Working as a freelancer is a great way to make a living, earn income on the side, or to practice your coding skills and build your portfolio.
In 2020, 41 percent of the American workforce freelanced, 28 percent of Americans freelanced full time, and 53 percent of Generation Z chose to freelance, according to Website Planet.
While these statistics may be directly related to the pandemic, freelancing was on the rise even before COVID-19 — with the number of freelancers in the US growing from 52 million to a whopping 57 million from 2014 to 2019.
So if you want to start a freelance business you likely want to know: How do you find freelance work and potential clients if you’re a beginner?
One obvious answer is to look to freelance project listing sites such as Upwork, Fiverr, FlexJobs, and more.
It can be easier to find freelance clients through referrals, especially because these kinds of freelance marketplaces have a reputation for low pay, and also because there’s a lot of competition on these sites for the best gigs and projects.
But that doesn’t mean you should ignore them completely. Plenty of freelancers find clients through these sites, and they can be especially helpful when you’re just getting started as a freelancer.
So how does it work? You can freelance in many niches (including web design and web development, of course) and certain freelance gig sites are better suited to specific kinds of work.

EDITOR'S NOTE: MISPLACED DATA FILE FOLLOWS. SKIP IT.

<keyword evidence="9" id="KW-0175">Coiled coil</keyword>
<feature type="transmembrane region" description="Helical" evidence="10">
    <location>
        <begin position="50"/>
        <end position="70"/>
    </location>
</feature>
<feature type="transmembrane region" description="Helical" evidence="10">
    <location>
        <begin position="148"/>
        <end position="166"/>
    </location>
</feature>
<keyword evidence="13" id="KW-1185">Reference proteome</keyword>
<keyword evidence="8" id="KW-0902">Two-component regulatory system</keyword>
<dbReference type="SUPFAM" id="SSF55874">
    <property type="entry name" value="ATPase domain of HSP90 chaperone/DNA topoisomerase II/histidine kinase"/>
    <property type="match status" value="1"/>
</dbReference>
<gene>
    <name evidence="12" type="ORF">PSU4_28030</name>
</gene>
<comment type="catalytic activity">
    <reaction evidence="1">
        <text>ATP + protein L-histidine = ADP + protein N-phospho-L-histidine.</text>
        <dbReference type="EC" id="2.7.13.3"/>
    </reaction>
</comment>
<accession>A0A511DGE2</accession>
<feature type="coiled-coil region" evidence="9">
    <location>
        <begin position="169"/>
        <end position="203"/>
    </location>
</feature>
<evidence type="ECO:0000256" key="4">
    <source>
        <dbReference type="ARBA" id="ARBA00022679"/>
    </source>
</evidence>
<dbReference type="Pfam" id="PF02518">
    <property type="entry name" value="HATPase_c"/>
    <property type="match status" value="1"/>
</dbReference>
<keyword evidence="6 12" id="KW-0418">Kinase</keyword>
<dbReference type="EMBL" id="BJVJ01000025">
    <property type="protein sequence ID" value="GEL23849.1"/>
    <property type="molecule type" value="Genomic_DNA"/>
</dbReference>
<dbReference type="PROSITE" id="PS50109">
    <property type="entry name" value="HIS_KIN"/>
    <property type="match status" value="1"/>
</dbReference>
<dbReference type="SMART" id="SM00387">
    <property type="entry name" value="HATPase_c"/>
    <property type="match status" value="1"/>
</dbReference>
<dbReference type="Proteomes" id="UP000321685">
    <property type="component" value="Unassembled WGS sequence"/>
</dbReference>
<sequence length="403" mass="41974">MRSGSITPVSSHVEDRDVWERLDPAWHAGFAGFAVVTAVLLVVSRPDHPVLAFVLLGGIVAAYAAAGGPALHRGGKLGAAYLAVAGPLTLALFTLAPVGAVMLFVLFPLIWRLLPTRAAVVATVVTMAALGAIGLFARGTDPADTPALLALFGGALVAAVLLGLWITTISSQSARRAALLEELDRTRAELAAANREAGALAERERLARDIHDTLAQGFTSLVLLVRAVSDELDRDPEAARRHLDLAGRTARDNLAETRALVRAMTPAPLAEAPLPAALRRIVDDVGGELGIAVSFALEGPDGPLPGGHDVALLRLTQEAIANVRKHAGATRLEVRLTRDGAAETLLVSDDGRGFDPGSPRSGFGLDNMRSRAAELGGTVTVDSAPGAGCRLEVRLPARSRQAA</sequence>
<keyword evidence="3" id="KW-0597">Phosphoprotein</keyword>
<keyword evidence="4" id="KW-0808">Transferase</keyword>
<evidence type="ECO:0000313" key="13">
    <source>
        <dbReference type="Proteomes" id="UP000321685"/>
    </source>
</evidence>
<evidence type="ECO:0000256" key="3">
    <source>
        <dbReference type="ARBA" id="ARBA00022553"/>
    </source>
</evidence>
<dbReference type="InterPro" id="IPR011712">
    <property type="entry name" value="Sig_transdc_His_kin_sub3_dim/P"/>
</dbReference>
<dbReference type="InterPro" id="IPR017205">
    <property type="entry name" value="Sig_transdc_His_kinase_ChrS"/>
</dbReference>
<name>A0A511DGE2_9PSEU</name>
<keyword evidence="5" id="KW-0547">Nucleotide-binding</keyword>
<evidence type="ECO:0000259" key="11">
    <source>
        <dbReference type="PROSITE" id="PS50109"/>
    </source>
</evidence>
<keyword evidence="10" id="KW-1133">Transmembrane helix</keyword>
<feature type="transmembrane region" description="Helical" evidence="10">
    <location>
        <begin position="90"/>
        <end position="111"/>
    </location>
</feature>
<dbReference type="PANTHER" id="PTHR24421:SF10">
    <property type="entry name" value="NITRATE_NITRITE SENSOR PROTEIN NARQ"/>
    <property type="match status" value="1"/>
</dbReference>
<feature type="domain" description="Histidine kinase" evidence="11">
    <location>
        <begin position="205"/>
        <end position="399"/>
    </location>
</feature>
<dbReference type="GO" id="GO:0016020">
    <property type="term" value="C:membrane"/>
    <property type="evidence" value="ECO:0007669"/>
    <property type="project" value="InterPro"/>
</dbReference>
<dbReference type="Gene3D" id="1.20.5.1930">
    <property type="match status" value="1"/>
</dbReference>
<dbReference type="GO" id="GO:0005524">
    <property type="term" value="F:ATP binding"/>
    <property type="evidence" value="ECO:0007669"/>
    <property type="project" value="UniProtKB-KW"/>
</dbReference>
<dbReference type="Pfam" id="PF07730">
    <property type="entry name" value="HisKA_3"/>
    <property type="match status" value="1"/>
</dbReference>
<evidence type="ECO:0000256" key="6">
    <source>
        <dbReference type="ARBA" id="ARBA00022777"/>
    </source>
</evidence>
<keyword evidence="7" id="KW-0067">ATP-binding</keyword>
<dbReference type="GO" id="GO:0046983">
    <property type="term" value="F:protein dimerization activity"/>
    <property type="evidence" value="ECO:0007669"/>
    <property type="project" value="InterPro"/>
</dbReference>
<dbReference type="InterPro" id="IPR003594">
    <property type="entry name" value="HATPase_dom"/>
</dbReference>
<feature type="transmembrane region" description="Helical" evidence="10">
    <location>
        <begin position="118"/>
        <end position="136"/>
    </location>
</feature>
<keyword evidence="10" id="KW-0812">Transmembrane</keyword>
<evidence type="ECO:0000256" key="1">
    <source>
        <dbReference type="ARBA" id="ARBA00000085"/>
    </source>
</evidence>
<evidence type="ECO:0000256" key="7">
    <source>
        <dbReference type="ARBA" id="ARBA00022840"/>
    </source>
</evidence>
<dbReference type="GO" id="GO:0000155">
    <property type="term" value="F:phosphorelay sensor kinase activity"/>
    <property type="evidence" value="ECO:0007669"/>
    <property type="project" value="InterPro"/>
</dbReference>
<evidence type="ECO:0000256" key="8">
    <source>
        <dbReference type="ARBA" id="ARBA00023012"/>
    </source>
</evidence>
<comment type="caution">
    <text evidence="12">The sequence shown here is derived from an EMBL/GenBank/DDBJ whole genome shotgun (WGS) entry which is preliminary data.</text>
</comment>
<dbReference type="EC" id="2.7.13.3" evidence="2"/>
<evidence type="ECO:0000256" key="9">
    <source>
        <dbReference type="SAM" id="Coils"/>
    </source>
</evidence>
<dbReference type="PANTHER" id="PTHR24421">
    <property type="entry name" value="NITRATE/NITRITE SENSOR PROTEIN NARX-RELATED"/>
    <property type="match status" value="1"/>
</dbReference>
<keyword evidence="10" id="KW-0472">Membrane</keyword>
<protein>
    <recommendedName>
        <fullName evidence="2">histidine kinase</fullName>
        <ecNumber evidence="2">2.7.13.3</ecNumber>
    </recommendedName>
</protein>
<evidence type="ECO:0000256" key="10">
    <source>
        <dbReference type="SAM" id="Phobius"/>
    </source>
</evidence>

In this post, we put together some top tips for navigating these sometimes overwhelming freelance gig sites. Whether you want to find work for practice or launch a freelance career, read on to learn how to find clients through Upwork and other job sites for your freelance services.
How To Attract Clients
Upwork is one of the largest freelancing marketplaces out there right now.
Because Upwork is a big name, a lot of people post projects on Upwork to hire freelancers. This means that you have a lot more project opportunities to choose from, and the postings are more up to date.
The downside, however, is that you’ll also face tougher competition from other freelancers, and you will likely end up spending some time sorting through projects and pitching clients, only for them to hire someone else.
But Upwork can still be a great place to find work, especially early in your freelance career, and there are plenty of steps you can take to stand out and improve your odds of landing freelance work
Below, we’ll talk about how to give yourself an advantage on Upwork, so you can book projects, grow your business, and even build your portfolio.
1. Update your profile (with a picture).
Why do I suggest including a picture of yourself? Well, it shows new clients you’re not a bot, and it humanizes you. Clients often feel more comfortable hiring someone if they feel they can trust them, and seeing a human face can help build trust.
But I get it — sometimes you’re shy or you don’t feel comfortable showing a picture of yourself on the Internet. It’s still a good idea to keep your profile up-to-date on Upwork, even if you don’t feel good about sharing a picture of yourself.